Film Review: “The Tender Bar” Is Not Without Its Pleasures, Though They Prove Fleeting
Written by: Christopher Llewellyn Reed | December 21st, 2021
The Tender Bar (George Clooney, 2021) 2 out of 4 stars.
In George Clooney’s latest effort, The Tender Bar, J.R. Moehringer’s eponymous 2005 memoir comes to the screen with little drive and even less direction. For a film about a poor kid rising above disadvantaged roots, there is a surprising lack of energy, which the real-life Moehringer must possess in spades. Though actor Tye Sheridan (The Card Counter) makes an appealing-enough lead, accompanied by a strong turn from Ben Affleck (The Last Duel) as his Uncle Charlie, owner of the titular watering hole, the script—courtesy of William Monahan (Mojave)—squanders the positives by wallowing in pablum. Sadly, with the exception of his marvelous sophomore feature, Good Night, and Good Luck., that’s too often been Clooney’s stock-in-trade.
There are plenty of entertaining moments, especially early on when young J.R. (then just JR, sans periods) is played by the wonderful Daniel Ranieri. Following a parental split, he and his mother (Lily Rabe, Fractured) arrive in the Long Island town of Manhasset (though the movie was actually shot in various Massachusetts locations). With little-to-no job prospects, Mom has to move back in with Grandpa (Christopher Lloyd, Nobody) and find work as a secretary. Dad (Max Martini, Eli) is a New York City-based disc jockey whose physical absence is made worse by his vocal presence on the radio. Still, when he does actually show up, he’s pretty much a deadbeat, so good riddance.
It’s Uncle Charlie who steps into the void left by the lack of a father figure (as, at least once, does Grandpa). He takes JR under his wing and explains the facts of life as he understands them and as he thinks all men should. He’s also a voracious reader, an autodidact with a true respect for knowledge. Seeing in his nephew real intellectual potential, he encourages JR’s writerly ambitions. That, along with Mom’s insistence that her son will go to “Harvard or Yale!” (as she boldly declares) means that there is no shortage of support for JR to succeed in school. Fortunately, there is also plenty of encouragement for him to have fun, too.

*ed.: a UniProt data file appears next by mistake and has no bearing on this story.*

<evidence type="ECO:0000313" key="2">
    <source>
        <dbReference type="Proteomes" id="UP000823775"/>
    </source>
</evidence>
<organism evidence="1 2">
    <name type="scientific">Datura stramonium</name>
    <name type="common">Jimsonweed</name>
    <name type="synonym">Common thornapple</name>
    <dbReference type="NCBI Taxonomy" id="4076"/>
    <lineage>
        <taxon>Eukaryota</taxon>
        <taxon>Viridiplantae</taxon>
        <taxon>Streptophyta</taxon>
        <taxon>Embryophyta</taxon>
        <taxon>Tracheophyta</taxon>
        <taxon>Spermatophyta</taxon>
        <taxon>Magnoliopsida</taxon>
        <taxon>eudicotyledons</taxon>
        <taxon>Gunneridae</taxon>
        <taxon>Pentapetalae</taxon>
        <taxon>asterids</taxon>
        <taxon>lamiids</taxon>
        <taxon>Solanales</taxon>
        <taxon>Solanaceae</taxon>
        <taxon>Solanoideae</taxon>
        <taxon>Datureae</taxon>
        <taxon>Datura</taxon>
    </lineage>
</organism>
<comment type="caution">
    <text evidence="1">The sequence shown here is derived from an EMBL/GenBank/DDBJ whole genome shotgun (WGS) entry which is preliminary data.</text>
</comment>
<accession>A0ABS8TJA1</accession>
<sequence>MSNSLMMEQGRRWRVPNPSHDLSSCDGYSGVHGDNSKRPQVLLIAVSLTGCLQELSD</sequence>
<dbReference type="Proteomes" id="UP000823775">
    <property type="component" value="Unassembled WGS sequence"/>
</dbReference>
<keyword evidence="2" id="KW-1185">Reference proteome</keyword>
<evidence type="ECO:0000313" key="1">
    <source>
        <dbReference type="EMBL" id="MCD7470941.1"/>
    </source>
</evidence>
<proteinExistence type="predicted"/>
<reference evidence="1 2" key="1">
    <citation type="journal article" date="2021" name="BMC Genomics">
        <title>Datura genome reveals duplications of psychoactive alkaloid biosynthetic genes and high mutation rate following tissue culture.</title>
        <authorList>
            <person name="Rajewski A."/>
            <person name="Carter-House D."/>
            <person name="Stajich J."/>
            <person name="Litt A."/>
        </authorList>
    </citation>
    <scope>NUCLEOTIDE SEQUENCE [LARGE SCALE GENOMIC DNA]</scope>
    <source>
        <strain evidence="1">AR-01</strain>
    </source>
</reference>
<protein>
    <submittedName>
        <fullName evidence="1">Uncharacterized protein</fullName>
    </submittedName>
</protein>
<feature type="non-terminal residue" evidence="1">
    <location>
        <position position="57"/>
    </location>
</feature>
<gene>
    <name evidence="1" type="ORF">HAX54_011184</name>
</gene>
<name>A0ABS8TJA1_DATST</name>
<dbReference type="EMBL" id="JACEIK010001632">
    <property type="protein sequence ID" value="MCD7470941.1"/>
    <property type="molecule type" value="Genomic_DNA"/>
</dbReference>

And get into Yale he does, which is where the film really falters on its already wobbly narrative legs (for enjoyable sequences do not a narrative make). There, the screenplay’s tendency to view everyone as an oversimplified metaphor of JR’s steps towards growth fully blossoms into full reductive mode. This is best (or worst) embodied in the character of Sidney (Briana Middleton), a wealthy classmate from Westport, CT, for whom JR falls and falls hard, only to have her repeatedly fail to see him as anything other than a diversion. When first they meet, she asks him all sorts of questions about who and what he wants to be; in turn, he asks her none back. Why would he? She’s just a symbol, after all.
Affleck is always more than watchable, but Charlie’s wisdom soon devolves into hoary platitudes: he’s a better mentor to the boy than the man. Rabe’s mother, like Sidney, remains one-dimensional, since this is really a male universe. The actual J.R. Moehringer sounds like a nice, smart fellow, and while this fictionalized portrait of the first part of his life is harmless and not without its pleasures, it also fails to impress. I have a copy of the book and may give it a try. I hope it hope holds deeper truths than this.
2 thoughts on “Film Review: “The Tender Bar” Is Not Without Its Pleasures, Though They Prove Fleeting”
JR worships and deifies his single mother, while he vilifies his deadbeat father, and in all his so-called infinite wisdom never acknowledges his mother’s poor judgement in men and childcare.
He only labels her parental co-dependent situation which she constantly laments to everyone, as bad luck.
That being said, who can argue with the philosophy that:
“Good men take care of their mothers”.
However, good mothers and father take full responsibility and care of their children in good times and bad times.
The characters were too one dimensional to evoke any likeability or empathy.
That’s an excellent take on the film. Thanks for sharing!